Are there “good” governments?

I’m actually with Will Wilkinson when he talks up “liberaltarianism” and I support a reasonable social safety net. I’m one of those people that thinks rising GDP indicates increasing interdependence, that that is a good thing and that self-sufficiency is the road to poverty. Today Wilkinson suggests a reason why liberaltarianism might be a non-starter:

[I]t’s easiest to get people to face up to tax increases if they don’t have the sense that they’re paying more just so the special interests of the winning coalition can get more.

Isn’t the conditional phrase an empirical fact about governments?

This reminds me of my dad and the Church. Even after all us kids grew up and he stopped going to church, he gave money to them every week. The Church does a lot of good things for people — disaster relief, poor assistance, etc — but a couple years ago my dad stopped giving. His primary reason: he thought his money was primary going to paying off molested children; it wasn’t going to help poor people. He didn’t want to subsidize corruption.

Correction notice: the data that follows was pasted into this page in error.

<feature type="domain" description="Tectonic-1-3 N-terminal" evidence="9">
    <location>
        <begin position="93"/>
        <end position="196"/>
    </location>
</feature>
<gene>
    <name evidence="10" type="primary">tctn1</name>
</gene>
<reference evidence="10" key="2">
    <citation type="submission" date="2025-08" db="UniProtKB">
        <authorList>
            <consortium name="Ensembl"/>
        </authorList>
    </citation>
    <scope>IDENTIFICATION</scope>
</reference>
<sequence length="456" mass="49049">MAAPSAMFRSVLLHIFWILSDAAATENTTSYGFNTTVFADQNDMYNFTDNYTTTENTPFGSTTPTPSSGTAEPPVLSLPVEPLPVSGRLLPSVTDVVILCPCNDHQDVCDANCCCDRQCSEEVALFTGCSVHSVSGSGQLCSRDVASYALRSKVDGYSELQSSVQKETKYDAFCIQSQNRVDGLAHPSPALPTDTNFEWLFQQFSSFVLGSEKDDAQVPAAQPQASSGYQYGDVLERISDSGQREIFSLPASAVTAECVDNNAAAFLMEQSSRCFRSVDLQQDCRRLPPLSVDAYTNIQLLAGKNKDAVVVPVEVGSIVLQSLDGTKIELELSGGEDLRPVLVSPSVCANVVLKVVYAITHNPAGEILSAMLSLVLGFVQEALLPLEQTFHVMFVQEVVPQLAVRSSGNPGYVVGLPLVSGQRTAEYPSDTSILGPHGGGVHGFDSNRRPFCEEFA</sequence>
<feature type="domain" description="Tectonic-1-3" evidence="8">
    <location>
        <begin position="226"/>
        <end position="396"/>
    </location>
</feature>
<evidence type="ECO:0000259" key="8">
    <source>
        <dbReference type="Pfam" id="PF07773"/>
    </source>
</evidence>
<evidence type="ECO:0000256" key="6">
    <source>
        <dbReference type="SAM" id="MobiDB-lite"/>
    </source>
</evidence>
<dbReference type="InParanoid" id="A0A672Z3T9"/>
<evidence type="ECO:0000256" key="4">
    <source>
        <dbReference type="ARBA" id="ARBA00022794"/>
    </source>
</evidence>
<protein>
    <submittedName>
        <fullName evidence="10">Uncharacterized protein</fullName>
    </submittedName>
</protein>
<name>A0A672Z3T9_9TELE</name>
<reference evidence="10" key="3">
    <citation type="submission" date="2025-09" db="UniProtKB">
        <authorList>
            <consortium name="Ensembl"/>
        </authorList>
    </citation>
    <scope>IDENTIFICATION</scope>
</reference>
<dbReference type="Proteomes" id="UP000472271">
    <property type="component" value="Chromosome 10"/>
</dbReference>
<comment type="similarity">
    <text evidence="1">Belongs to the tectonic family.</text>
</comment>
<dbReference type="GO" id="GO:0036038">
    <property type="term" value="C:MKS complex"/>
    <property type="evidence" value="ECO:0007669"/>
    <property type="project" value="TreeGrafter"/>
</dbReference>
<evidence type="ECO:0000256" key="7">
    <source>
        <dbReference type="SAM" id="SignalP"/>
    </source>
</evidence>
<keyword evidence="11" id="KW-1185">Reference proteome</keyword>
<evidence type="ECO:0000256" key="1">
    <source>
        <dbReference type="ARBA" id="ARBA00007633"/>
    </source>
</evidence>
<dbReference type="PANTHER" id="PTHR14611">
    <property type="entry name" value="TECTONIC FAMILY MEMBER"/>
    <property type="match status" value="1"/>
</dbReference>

I don’t want to subsidize corruption either.

3 Responses to “Are there “good” governments?”

  • Gabriel says:

    There are many king of things that “the State” can do, i.e. the particular institutions can vary. Ideally, the state could set and enforce rules that would allow private agents to coordinate to do stuff that they couldn’t otherwise, i.e. act like a commitment device rather than a redistribution machine… but that’s not realistic.

  • [...] I found it all interesting, I thought I’d just rerpoduce all of Will Ambrosini’s post about my last post here: I’m actually with Will Wilkinson when he talks up “liberaltarianism” [...]

  • swong says:

    Funny, I got into an argument with a more conservative friend over balancing the California state budget.

    Friend: “It would be balanced if we cut programs X and Y and eliminated waste.”
    Me: “Yeah but those only account for 2% of the deficit.”
    Friend: “Every little bit adds up.”
    Me: “Yeah. They add up to 2%. What about the other 98% of the deficit?”
    Friend: “Every little bit adds up. If we just cut the pork we wouldn’t have a deficit.”
    Me: “…”